Much Ado About Nothing
When he spits out the word "marriage" as if it were a piece of bad seafood, or trolls through the audience of the Delacorte Theater searching for eligible women, the Benedick of The Public Theater's new production of Much Ado About Nothing is completely convincing as a confirmed bachelor. But he's doomed, as Benedicks always are, by being fated to fall for his acid-tongued nemesis, Beatrice.
As played by Jimmy Smits, the difficult and often painful journey Benedick makes from hit-and-run lothario to willing husband-to-be is the most enlivening part of this Much Ado, which is playing through August 8. Smits has adopted for this production a lithe and loose physical presence that loudly suggests comedy while quietly whispering of a smoldering romanticism. As one or another of the two attitudes surfaces during the course of the play, you get the sense that Benedick never feels as in control of his emotions and actions as he'd like the others to believe.
This is never more aptly demonstrated than in the uproarious first-act scene in which he overhears his friends speaking of Beatrice's feelings for him - which they've manufactured to get the two together - and reacts with vigor so sizeable, it seems as if the 1900-seat Delacorte is too small to contain it. But it's only during scenes like this, when Smits saunters his way to the forefront of the action to be broadsided by love (and occasionally wells and orange peels), that this Much Ado About Nothing moves from steady simmer to full boil.
More than anyone else in the company, Smits taps into the inherent optimism and bravado provided by the post-World War I time period in which director David Esbjornson has set the play. (He has not relocated the action from the Messina, Sicily specified by author William Shakespeare.) That quality is lacking in most of the other performances, and tends to prevent much of the rest of the show from taking off, though the energy with which Esbjornson has imbued the production gives it a number of opportunities. The fluid set changes are often accompanied by music and singing (much of which is richly provided by Stephen Skybell, who plays Father Francis), and there's enough dancing (choreographed by Jane Comfort) to make this Much Ado often feel very much like a musical.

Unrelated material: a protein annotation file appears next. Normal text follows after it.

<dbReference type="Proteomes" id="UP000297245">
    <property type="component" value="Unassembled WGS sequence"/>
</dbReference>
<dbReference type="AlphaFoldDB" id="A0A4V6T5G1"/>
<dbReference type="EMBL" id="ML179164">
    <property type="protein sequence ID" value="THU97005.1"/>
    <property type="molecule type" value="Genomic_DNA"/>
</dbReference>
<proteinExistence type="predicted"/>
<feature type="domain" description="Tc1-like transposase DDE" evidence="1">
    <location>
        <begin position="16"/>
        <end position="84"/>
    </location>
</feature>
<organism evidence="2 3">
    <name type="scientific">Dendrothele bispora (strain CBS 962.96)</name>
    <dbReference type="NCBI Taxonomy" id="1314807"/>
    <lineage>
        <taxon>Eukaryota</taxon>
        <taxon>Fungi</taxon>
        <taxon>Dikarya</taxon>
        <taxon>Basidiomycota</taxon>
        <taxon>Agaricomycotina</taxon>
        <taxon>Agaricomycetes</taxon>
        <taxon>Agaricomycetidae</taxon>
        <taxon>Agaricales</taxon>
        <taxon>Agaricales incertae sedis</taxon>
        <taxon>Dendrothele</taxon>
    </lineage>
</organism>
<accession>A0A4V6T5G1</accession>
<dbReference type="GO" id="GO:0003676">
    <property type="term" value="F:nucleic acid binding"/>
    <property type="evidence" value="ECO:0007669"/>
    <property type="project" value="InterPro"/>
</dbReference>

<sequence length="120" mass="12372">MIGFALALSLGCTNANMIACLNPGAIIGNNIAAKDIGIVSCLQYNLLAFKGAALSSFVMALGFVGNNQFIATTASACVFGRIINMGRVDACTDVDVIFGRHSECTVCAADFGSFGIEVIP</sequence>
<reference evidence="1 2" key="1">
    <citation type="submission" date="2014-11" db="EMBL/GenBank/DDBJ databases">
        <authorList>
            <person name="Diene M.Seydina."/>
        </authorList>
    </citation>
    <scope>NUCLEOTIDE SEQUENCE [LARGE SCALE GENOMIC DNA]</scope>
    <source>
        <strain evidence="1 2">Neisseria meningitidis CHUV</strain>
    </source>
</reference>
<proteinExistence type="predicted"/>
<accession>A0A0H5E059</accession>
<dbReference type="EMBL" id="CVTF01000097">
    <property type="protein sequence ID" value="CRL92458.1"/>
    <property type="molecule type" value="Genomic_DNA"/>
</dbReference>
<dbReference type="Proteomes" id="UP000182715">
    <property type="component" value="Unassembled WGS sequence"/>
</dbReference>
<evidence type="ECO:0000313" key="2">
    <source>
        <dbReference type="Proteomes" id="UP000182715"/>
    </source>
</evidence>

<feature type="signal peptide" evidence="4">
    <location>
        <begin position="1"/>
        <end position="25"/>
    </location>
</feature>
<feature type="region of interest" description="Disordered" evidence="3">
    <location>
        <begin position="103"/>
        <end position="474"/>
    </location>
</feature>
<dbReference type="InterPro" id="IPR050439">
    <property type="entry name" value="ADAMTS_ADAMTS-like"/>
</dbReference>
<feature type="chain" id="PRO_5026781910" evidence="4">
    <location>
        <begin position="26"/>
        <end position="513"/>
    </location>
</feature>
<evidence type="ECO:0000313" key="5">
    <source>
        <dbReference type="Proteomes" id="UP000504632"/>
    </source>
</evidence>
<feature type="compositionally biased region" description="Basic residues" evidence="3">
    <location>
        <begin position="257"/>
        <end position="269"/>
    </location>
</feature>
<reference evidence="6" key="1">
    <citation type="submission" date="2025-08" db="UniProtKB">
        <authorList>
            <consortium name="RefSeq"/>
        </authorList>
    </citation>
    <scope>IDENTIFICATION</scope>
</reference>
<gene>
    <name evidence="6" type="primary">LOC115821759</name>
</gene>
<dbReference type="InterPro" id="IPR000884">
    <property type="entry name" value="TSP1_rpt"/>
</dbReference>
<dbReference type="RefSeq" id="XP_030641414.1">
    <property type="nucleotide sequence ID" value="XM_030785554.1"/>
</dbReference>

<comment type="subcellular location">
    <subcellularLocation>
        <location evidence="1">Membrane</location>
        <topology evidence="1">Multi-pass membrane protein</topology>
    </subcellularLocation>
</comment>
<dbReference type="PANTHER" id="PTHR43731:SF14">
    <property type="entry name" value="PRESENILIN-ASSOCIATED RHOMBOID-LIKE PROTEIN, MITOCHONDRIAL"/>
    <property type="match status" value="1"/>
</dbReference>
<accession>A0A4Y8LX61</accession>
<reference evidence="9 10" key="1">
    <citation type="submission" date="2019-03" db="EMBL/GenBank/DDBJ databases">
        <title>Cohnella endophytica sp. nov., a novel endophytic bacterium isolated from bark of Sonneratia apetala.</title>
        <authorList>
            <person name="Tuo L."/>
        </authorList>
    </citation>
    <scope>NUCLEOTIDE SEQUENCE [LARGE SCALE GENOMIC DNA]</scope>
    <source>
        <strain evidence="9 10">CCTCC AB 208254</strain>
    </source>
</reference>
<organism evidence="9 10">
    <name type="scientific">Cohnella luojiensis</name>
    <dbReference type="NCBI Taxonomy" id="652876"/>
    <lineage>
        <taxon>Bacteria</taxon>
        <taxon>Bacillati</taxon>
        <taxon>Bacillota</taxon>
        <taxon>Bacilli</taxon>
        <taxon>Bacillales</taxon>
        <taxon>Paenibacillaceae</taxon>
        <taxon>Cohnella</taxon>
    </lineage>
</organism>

What Esbjornson can't fix - and it seems he never seriously tries - is the disparity between the Beatrice-Benedick relationship, and the show's other romantic plot. The romance - between Hero (here played by Elisabeth Waterston) and Claudio (Lorenzo Pisoni), which is thrown into turmoil by Don John (Sean Patrick Thomas), the illegitimate brother of the Prince Don Pedro (Peter Francis James) - frequently is lost in the shadow of Beatrice and Benedick, and that happens here as well.
Pisoni, to his credit, gives a highly appealing performance in his somewhat thankless role, and Sam Waterston - Elisabeth's real-life father - lends some enchanting paternal gravitas to his role as Hero's father, Leonato. Brian Murray is also on hand to play Dogberry, the inspector who uncovers Don John's plot, and delivers the kind of confused, blustery performance he does better than anyone. The performers are all aided by Jess Goldstein's beautiful costumes, Michael Chybowski's effective lighting, and Christine Jones's attractive set, which summons up an Italian town square and palazzo in and around which most of the action takes place.
The production's most problematic element is its Beatrice, Kristen Johnston. An actress capable of delivering performances dripping with acerbic bite or canny seductiveness (she exhibited both qualities in last season's Aunt Dan and Lemon), Johnston is superb in depicting Beatrice's hard-hearted unwillingness in the play's earlier scenes. But when the transformation to lover is required, hers is far less convincing than Smits's. She's not aided by some stilted staging in the scene where her friends (played by Jayne Houdyshell and Laura Kai Chen) plant the idea of Benedick's attraction to her, but she should make more connections here, and throughout the play, than she does.
This also renders the ever-central Beatrice and Benedick pairing less penetrating and funny than it can be. Johnston and Smits do well when hurling barbs at each other, but much of the rest of the time, their burgeoning romance is seldom convincing. The production's final visual effect finds real fireworks blazing up behind the two performers, intended to represent the sparks the two characters have finally allowed to catch fire.
Johnston's performance, and much of the production as a whole, would benefit from a few more sparks of the dramatic, rather than the literal, kind. Smits, however, seems capable of lighting up the Delacorte Theater - and quite a bit more of New York - all by himself.
The Public Theater - Shakespeare in Central Park